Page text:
Flexibilities

Discussion in 'EC Downloading' started by stukvalve, Oct 2, 2005.

  1. stukvalve

    stukvalve New Friend

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    Oct 29, 2004
    Mr.Carroll,

    I had a few small questions about lip flexibilities. Is there anything you try and focus on with these, and what exercises do you suggest?

    Thanks in advance! -Max
     
  2. ecarroll

    ecarroll Artist in Residence Staff Member

    2,212
    8
    Jul 13, 2005
    NY/CA
    Good morning, Max

    My students use the Bai Lin exercises. I ask them to concentrate on the same "balance between glissando & crescendo" principle that Jim suggests in Buzzing Basics.

    It works, as you probably know (and the sky's the limit).

    Cheers,
    EC
     
  3. MalinTrumpet

    MalinTrumpet Pianissimo User

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    Nov 7, 2004
    New York City
    I love the Bai Lin book. I got all the way through it (it took a few years) and started again at the beginning.

    Larry Malin
     
  4. ecarroll

    ecarroll Artist in Residence Staff Member

    2,212
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    Jul 13, 2005
    NY/CA
    Larry,

    The secret isn't the material, obviously. Either one of us can write progressive harmonic series exercises (and, perhaps, should). The secret is found in execution -- balancing crescendo/glissando to gain command of air speed and linking centers of notes. Everything falls into place when that's mastered.

    What a difference practice with a plan makes. . .

    Hope all's well in the city. Jackie's down doing a play and I'm stuck on the wrong coast for the run.

    Best,
    EC
     
  5. JunkyT

    JunkyT Pianissimo User

    133
    1
    Jan 6, 2004
    Seattle, WA
    i wonder if you can explain a bit about what you mean by "balancing". i've been working out of the bai lin book for a couple weeks, and want to make sure i'm getting the most out of it.

    thanks!
    jason
     
  6. ecarroll

    ecarroll Artist in Residence Staff Member

    2,212
    8
    Jul 13, 2005
    NY/CA
    Hi Jason,

    Finding that liquid release between notes in different registers by determining the best relationship (for you) between glissando/crescendo (focus) as you go up and glissando/making the air column wider as you go down.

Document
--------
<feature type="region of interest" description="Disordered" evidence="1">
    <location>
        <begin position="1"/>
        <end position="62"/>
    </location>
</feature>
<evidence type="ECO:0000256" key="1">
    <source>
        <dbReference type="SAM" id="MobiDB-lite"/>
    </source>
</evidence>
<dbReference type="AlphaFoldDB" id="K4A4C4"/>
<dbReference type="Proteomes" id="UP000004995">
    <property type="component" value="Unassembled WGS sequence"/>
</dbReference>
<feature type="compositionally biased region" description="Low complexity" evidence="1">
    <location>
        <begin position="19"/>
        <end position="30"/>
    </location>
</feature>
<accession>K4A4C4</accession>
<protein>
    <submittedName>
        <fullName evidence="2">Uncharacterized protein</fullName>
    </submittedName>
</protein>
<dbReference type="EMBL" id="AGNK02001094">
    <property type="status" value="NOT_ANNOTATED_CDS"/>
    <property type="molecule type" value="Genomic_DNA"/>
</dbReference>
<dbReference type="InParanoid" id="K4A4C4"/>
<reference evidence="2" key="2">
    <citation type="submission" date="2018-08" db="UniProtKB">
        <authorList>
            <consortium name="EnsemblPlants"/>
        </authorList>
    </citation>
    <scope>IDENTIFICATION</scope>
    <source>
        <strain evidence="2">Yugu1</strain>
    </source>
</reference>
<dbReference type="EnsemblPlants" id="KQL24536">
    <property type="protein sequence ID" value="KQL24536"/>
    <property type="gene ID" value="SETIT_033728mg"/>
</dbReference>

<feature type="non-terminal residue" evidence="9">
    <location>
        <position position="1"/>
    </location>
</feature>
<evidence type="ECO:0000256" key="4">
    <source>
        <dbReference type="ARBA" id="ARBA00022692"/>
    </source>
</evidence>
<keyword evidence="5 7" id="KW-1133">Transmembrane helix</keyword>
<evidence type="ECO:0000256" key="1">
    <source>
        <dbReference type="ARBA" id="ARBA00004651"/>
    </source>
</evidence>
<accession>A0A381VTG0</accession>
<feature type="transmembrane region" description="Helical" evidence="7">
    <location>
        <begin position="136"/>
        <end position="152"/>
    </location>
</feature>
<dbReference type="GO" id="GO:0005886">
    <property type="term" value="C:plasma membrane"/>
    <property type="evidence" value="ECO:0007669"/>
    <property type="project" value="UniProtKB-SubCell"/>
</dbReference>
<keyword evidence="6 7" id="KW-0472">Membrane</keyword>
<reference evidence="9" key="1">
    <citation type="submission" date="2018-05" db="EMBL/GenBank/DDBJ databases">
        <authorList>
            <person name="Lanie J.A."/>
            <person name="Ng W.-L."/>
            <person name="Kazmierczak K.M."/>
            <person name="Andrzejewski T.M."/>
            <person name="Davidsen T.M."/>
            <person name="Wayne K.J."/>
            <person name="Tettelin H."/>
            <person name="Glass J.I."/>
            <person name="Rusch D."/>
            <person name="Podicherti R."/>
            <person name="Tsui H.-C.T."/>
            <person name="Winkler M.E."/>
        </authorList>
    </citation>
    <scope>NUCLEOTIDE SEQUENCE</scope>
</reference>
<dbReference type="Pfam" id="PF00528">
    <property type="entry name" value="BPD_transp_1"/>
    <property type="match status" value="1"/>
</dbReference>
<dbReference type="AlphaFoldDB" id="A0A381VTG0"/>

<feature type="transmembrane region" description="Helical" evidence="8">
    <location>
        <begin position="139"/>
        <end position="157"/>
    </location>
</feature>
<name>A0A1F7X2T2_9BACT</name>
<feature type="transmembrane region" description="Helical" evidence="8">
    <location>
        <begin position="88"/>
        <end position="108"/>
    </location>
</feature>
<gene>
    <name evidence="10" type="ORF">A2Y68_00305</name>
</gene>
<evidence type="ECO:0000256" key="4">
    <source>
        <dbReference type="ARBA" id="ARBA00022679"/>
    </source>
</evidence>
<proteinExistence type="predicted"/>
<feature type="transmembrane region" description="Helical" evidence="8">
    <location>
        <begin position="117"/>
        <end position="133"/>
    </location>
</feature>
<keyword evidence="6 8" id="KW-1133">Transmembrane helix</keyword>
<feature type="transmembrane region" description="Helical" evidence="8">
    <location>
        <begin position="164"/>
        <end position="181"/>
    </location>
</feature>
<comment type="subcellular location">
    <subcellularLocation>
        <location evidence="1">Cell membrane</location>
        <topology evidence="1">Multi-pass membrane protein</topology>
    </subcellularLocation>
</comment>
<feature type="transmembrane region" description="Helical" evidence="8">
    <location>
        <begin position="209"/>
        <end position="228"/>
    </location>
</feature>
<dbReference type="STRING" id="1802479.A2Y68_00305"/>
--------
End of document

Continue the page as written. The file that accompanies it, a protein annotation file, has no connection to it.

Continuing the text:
Many only learn to blow at one speed and add tension as they ascend and wash their sound out as the descend, resulting in bad sound, bad flexibility, and no range. Yikes (we've heard it a million times, haven't we?)

    Best,
    EC
     
  7. Mzony

    Mzony Pianissimo User

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    Nov 14, 2004
    Honolulu, Hawaii
    Clearly you have been listening in to my recent practicing. OK. Silent Brass from here on out. Damn you and your ears Eddie! :lol: :-o :-P
     
  8. ecarroll

    ecarroll Artist in Residence Staff Member

    2,212
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    Jul 13, 2005
    NY/CA
    Mikey,

    You know far more about this stuff than most, amigo (and I'm delighted that you're ghosting this forum). Keep posting here?

    EC (all ears)
     
  9. CGUM

    CGUM Pianissimo User

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    Aug 5, 2005
    Ed,
    This topic is great! All I can think of is standing on the landing outside of your office CalArts playing bai lin and other things, looking like a trumpeting monk. Goodtimes! Make a plan, execute the plan, evalute the plan...rinse and repeat.

    CG
     
  10. ecarroll

    ecarroll Artist in Residence Staff Member

    2,212
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    Jul 13, 2005
    NY/CA
    Charlie,

    One of the plus points out here is weather, as you know. It's wonderful to be able to play outside in January.

    I'm concentrating on articulation with my current crop of students. As you know, we have a pretty vibrant trumpet culture at CalArts and there are more than a few around here that have worked flexibility studies past double C (Wayne Bergeron is subbing for John Fumo, our regular jazz guy, this term and is amazed :D ). The next step is to apply the same principle while articulating -- hard for some.

    Onward,
    EC
     

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